Understanding the clinical reasoning underlying a physiotherapist’s assessment and management of a patient requires consideration of the thinking process of the therapist, the patient and the shared decision making between the two. Figure 22.2 presents a biopsychosocial model of clinical reasoning as a collaborative process between physiotherapists and patients (Edwards & Jones 1995). In all physiotherapy settings, the physiotherapist’s reasoning begins with the initial data/cues obtained (e.g. referral, observation of the patient). This preliminary information will evoke a range of impressions or working interpretations. While typically not thought of as such, they can be considered hypotheses in the sense that these initial interpretations are not fixed, final decisions. Instead, they are considered against subsequent information (data) obtained that may support or not support the initial impressions. Although this is similar to a process of hypothesis testing, depending on their education, not all therapists will be cognisant of this process, or indeed of their reasoning in general. Hypothesis generation involves a combination of specific data interpretations or inductions and the synthesis of multiple clues or deductions. In most settings the initial hypotheses are quite broad, for example in an outpatient setting: ‘looks like a back or hip problem’. Initial hypotheses may be physical, psychological or socially related, with or without a ‘diagnostic’ implication.
All physiotherapists have an element of routine to their examination. Through professional education and clinical experience, they will have identified the categories of information which they have found to be particularly useful for problem identification and management decisions (e.g. environmental information along with subjective and physical features of the patient’s physical impairments such as site, behaviour and history of symptoms, specific tests of function, structure and cognition). Beyond these routines, specific inquiries and tests are tailored to each patient’s unique presentation. Initial hypotheses lead to certain inquiries and tests specific to each patient. This cognitive activity of ‘hypothesis testing’ ideally includes the search for both supporting and negating evidence. The resulting data are then interpreted for their fit with previously obtained data and hypotheses considered. Even routine inquiries, tests and spontaneous information offered by the patient will be interpreted in the context of initial hypotheses. In this way the physiotherapist acquires an evolving understanding of the patient and the patient’s problem. Initial hypotheses will be modified and new hypotheses considered. This hypothesis generation and testing process continues until sufficient information is obtained to make a physiotherapy diagnosis regarding the physical and psychosocial presentation, appropriateness of physiotherapy and/or additional health professional referral, and the physiotherapy management that will be trialled.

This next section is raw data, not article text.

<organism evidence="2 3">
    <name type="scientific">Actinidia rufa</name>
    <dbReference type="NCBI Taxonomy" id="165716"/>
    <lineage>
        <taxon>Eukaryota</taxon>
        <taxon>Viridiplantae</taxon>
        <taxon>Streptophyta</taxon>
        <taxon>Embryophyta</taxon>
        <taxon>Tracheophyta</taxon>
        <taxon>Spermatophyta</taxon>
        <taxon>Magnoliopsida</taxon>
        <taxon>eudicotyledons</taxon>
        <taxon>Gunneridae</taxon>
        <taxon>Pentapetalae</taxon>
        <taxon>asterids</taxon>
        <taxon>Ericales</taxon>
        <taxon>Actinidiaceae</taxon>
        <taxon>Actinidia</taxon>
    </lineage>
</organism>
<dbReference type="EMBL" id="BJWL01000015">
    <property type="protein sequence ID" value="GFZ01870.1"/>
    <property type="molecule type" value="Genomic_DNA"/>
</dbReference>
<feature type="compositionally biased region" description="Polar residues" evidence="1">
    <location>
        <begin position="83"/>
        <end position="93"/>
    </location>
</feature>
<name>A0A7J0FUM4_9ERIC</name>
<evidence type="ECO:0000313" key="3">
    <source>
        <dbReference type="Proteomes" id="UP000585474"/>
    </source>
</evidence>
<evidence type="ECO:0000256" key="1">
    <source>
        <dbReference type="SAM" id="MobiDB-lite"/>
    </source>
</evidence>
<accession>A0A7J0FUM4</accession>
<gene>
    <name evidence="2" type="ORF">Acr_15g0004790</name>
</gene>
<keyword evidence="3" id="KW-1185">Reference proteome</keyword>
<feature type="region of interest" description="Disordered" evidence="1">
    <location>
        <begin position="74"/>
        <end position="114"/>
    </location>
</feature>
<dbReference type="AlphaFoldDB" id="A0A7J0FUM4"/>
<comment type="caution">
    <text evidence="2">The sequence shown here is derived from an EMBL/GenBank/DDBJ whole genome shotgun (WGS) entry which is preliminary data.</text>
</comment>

The clinical reasoning process continues throughout ongoing patient management. Re-assessment either provides support for the hypotheses and chosen course of action or signals the need for hypothesis modification/generation or further data collection and problem clarification (e.g. additional physiotherapy examination or referral for other specialist consultation). Within a treatment session, therapists are constantly reading patient responses to guide their clinical decisions and reviewing treatment outcomes to test management hypotheses.